About timeNews, Student news, Alumni news
Did you know that the clock in Wadham’s front quad was not only designed by Sir Christopher Wren, it was possibly the first 1670s clock to incorporate an innovative mechanism to keep better time? Not only that, the current clock mechanism was built by the same clockmaker whose clocks keep Greenwich Mean Time and strike Big Ben at the Palace of Westminster.
As the College clock underwent refurbishment this summer, Wadham’s Estates and Facilities Manager, Chris Daw took a closer look at the history of the clock, located in the front quad on the west face of the ante-chapel.
The late 17th-century wooden clock-face, with its scrolls and cherub-head, bears the painted shields-of-arms of Wadham and Sir Christopher Wren, who designed the face.
The original Wadham clock was installed in the quad in 1671 by Joseph Knibb. This clock is significant as it is one of the earliest clocks to incorporate an ‘anchor escapement’, possibly the first, which allowed better control of the pendulum and hence more reliable time keeping. The original clock mechanism is now on display in the entrance hall of the Museum of the History of Science, Oxford. The clock is a wonderful flatbed mechanism set within a cast-iron frame featuring a two-train clock with pinwheel escapement.
This clock mechanism was replaced in 1870 by one manufactured by Dent & Co, an accomplished clockmaker. One year later Dent & Co was given the honour of making the Standard Clock at the Royal Observatory, Greenwich to keep ‘Greenwich Mean Time’, although the company is probably better known for manufacturing the clock for the Palace of Westminster that continues to strike the great bell, Big Ben.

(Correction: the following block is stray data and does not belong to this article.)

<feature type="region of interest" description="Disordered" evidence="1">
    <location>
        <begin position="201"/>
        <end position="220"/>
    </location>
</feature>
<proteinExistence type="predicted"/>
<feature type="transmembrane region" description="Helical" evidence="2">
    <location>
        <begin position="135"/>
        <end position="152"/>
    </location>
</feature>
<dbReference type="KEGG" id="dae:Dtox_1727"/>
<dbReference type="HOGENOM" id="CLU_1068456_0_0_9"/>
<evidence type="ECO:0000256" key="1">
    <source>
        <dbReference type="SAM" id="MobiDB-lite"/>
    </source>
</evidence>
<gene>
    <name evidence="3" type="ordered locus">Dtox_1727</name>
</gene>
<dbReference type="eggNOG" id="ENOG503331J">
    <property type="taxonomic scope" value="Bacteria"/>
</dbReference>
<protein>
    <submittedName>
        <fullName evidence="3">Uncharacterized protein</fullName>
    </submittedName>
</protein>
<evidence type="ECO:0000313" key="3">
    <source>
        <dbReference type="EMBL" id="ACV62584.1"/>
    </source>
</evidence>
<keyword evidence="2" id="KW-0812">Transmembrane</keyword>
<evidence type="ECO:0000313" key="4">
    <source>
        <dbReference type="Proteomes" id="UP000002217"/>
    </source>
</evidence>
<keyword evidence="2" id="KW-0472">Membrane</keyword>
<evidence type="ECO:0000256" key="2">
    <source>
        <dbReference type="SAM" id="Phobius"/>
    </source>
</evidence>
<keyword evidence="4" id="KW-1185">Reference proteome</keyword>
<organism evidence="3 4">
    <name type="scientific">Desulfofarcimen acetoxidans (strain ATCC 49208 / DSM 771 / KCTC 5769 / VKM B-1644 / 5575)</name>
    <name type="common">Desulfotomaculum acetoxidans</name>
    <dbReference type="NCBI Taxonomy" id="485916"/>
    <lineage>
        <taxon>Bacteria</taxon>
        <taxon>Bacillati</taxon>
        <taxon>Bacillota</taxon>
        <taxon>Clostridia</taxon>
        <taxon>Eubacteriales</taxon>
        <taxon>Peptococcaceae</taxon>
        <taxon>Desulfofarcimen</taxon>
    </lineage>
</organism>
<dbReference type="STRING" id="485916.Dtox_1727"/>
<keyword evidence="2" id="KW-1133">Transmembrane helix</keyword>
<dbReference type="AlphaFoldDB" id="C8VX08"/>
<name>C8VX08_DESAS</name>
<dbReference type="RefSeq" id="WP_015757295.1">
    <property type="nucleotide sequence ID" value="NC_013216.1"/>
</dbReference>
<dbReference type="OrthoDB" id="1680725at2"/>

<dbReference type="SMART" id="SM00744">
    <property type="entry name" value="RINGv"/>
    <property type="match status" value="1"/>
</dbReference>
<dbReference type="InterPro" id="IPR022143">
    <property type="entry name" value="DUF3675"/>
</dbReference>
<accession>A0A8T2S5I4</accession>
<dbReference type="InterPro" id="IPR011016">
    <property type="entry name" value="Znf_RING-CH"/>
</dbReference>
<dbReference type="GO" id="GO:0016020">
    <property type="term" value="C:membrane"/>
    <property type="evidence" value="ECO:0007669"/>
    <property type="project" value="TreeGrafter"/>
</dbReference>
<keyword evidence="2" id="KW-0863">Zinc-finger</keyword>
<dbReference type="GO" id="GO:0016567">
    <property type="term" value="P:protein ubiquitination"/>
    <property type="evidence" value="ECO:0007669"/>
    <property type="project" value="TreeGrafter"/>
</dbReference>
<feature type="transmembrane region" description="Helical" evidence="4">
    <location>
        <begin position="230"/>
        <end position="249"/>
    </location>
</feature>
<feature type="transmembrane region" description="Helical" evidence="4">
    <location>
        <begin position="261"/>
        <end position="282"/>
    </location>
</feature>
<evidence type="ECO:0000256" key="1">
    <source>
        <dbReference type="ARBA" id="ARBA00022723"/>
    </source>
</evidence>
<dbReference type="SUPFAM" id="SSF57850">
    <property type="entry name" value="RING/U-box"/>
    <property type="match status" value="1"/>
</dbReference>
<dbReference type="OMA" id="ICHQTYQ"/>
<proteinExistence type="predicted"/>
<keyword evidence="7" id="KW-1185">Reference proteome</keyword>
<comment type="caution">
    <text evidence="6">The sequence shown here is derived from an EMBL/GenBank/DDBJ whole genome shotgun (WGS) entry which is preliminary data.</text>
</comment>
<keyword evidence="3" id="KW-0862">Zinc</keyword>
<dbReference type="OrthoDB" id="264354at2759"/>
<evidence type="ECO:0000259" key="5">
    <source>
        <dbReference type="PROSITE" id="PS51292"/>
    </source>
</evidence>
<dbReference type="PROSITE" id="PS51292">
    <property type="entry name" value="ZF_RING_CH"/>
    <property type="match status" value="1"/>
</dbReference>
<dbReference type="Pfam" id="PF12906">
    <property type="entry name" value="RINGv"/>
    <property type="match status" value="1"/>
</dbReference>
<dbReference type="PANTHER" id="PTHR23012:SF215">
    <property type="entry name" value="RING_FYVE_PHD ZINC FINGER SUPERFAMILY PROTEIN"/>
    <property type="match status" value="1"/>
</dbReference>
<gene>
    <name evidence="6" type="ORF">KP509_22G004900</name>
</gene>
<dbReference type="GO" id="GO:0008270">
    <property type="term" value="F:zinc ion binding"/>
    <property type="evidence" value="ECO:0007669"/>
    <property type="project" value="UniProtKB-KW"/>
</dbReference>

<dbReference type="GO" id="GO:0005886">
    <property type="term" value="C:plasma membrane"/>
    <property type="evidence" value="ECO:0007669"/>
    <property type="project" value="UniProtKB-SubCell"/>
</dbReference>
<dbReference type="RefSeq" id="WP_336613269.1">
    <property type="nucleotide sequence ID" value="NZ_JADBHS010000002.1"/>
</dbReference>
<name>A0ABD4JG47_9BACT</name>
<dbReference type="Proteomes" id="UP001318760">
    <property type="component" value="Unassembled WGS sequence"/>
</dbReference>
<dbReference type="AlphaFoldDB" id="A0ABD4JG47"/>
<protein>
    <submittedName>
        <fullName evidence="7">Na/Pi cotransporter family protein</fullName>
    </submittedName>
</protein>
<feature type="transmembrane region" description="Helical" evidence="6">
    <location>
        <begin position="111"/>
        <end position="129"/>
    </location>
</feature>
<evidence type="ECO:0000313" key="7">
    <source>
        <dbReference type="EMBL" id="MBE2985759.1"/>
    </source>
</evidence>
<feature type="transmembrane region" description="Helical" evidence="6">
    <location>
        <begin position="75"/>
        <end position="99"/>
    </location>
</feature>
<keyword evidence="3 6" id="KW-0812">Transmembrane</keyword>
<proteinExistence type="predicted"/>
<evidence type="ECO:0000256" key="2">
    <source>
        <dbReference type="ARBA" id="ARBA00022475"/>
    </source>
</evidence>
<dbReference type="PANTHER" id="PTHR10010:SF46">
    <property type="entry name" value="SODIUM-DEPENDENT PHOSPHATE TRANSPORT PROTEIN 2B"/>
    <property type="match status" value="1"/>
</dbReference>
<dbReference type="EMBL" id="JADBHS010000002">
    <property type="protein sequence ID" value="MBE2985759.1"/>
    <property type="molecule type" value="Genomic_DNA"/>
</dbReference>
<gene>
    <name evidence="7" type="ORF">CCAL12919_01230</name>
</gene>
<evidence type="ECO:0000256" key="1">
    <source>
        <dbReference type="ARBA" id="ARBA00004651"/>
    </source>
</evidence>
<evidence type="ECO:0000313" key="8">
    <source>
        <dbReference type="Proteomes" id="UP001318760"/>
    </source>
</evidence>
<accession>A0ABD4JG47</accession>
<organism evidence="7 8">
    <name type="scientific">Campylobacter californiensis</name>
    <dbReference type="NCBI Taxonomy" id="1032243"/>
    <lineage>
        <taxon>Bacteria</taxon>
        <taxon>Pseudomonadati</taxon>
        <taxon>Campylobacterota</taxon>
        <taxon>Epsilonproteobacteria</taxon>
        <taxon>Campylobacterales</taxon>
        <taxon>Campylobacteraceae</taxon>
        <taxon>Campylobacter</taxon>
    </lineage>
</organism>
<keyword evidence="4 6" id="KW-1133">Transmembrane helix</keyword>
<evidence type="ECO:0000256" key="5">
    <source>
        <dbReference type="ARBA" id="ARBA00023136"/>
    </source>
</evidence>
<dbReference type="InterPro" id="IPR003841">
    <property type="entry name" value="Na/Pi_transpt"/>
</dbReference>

Dent & Co retained the original clock face and repositioned the new clock at ground level within the Chapel, concealed within the base of the organ case, with an adjacent space in the ante chapel to accommodate the pendulum.
For the first time in many years, the clock has undergone a major overhaul. In August 2014 the Dent clock was stripped and cleaned by Smith of Derby who discovered that the mechanism was is in remarkable condition for its age. Having replaced a damaged bearing and made fine adjustments, the clock was returned to full working order. This included the overhaul and reinstatement of the striking mechanism which is currently inoperative.
Chris Daw commented: “The clock is now keeping good time and we should perhaps be grateful that unlike other colleges, Wadham did not scrap its mechanical clock for an anonymous electrical device.”